Smallmouth bass spawn from early or mid-April (when the water temperature exceeds 60 F) and continues well into June or even July. Peak spawning activity is in May. Smallmouth bass spawn in quiet water near shore, or downstream from a boulder or other obstruction that breaks the force of the current. Typically, nests are located where there is no perceptible current, not far from cover or deeper water to which the male retreats when frightened.
The male smallmouth fans out a nest with powerful sweeping motions of his tail fin, in typical sunfish fashion. The nest is swept clean of silt, sand, and fine gravel, leaving a saucer-shaped depression with a diameter about twice the length of the male. The nest is floored by coarse gravel and rock.
Females enter the nest only to spawn. The male does not assume special breeding colors, and most of the time the sexes are difficult to distinguish. However, when entering the nest, the female develops a strongly barred and blotched pattern, while the male retains a uniform coloration. Spawning occurs during a period of 20 or 30 minutes, until the full complement of eggs is deposited. Sometimes more than one female enters the nest at the same time, and a single nest may contain the eggs of several females.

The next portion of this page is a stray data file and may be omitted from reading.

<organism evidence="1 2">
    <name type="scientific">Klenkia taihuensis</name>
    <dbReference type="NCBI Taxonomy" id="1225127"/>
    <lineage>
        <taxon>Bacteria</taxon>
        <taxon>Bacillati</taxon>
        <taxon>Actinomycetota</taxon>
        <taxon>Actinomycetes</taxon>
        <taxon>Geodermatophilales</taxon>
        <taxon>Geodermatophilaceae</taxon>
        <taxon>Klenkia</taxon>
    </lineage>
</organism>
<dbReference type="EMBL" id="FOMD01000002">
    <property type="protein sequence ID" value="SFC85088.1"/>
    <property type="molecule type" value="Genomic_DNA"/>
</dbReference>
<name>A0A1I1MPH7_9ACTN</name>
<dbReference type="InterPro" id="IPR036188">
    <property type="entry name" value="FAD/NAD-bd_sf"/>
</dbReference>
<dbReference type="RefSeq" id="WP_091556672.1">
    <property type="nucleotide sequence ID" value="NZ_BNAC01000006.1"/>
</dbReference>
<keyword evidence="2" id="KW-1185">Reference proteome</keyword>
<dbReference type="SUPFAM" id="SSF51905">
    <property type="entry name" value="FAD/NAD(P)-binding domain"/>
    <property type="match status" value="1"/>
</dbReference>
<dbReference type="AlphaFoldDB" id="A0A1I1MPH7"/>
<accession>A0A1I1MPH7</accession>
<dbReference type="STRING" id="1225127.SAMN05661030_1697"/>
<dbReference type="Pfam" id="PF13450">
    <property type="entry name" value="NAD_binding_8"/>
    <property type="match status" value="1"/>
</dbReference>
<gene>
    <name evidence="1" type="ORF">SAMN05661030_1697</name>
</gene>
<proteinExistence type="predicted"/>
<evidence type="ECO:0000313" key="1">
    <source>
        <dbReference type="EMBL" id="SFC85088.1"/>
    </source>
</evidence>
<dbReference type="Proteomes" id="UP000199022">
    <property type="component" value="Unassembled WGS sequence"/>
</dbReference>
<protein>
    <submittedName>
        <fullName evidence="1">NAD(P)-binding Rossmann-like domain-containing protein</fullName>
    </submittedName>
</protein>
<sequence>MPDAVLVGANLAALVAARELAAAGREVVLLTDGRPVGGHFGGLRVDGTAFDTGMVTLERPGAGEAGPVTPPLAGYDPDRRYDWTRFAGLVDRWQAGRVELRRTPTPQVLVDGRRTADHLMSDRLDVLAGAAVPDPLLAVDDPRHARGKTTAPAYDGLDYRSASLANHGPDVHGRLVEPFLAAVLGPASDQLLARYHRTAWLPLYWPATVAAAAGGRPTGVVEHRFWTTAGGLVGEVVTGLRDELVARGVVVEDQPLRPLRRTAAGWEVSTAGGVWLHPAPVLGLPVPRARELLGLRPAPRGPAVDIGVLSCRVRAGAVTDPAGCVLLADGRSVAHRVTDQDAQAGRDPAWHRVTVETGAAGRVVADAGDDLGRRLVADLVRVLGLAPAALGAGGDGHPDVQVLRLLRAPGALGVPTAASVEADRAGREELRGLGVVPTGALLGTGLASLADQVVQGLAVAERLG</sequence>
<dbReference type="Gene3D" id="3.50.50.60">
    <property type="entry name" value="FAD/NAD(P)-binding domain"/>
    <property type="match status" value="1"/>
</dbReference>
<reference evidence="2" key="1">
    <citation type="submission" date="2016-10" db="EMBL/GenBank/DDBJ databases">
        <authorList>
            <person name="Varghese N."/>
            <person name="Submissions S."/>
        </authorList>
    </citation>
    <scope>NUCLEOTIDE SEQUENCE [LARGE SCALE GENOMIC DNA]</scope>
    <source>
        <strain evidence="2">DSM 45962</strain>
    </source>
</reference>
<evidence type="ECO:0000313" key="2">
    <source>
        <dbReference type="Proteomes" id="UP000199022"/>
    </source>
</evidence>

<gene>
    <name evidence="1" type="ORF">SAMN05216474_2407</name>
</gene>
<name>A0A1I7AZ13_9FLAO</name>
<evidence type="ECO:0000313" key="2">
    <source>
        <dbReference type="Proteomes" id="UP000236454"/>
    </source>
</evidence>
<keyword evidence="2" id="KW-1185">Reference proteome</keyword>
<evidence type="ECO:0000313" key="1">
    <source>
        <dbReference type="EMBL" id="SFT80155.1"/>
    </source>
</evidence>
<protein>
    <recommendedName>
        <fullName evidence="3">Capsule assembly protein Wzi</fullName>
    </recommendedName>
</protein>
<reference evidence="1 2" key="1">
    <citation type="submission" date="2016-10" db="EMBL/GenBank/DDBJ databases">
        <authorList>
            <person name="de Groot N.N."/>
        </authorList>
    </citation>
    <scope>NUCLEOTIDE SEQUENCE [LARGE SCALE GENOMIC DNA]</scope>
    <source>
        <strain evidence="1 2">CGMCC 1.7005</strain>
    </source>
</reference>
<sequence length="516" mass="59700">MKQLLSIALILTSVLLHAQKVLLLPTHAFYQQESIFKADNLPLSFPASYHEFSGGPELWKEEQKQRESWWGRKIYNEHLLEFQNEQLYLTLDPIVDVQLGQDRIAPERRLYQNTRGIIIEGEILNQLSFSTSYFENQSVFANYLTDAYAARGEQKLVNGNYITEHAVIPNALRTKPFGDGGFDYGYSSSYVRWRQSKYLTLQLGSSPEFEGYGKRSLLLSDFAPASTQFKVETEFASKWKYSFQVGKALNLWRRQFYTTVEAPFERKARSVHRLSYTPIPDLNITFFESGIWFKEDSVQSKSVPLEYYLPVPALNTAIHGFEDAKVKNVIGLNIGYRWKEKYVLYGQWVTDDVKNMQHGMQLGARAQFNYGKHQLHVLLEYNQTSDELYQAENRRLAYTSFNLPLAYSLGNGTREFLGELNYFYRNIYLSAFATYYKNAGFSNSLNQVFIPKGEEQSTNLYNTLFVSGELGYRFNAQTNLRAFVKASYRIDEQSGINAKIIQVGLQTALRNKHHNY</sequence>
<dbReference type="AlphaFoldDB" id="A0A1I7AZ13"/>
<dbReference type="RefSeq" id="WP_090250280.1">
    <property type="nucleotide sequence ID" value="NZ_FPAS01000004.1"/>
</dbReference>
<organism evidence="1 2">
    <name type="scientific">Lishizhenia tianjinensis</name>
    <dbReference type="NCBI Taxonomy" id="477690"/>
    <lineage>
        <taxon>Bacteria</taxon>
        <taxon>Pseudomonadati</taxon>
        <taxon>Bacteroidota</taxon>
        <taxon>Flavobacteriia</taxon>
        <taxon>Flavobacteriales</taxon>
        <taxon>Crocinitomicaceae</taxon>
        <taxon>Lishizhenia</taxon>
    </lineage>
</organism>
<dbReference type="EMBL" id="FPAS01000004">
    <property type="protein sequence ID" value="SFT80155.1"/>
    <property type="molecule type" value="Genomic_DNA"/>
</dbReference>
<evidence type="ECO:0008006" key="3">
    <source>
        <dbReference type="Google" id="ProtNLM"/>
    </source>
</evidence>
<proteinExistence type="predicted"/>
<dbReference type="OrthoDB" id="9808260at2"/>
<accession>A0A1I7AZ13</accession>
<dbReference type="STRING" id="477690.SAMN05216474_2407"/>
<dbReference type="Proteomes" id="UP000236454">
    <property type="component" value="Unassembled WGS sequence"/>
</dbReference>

Nests contain about 2,500 eggs on average, but sometimes 10,000 eggs are present. They hatch in 2 or 3 days. The fry remain at the nest and continue their growth and development for about 12 more days; soon after, they disperse.The male guards the nest and fry until they are gone.
As many as 80,000 bass fry are produced in a single mile of Ozark stream, but these may be reduced to less than 100 by early September of the first year of life. They are most vulnerable when they are small; as they grow larger, their potential predators become more limited. Individuals can live up to about 10 to 12 years.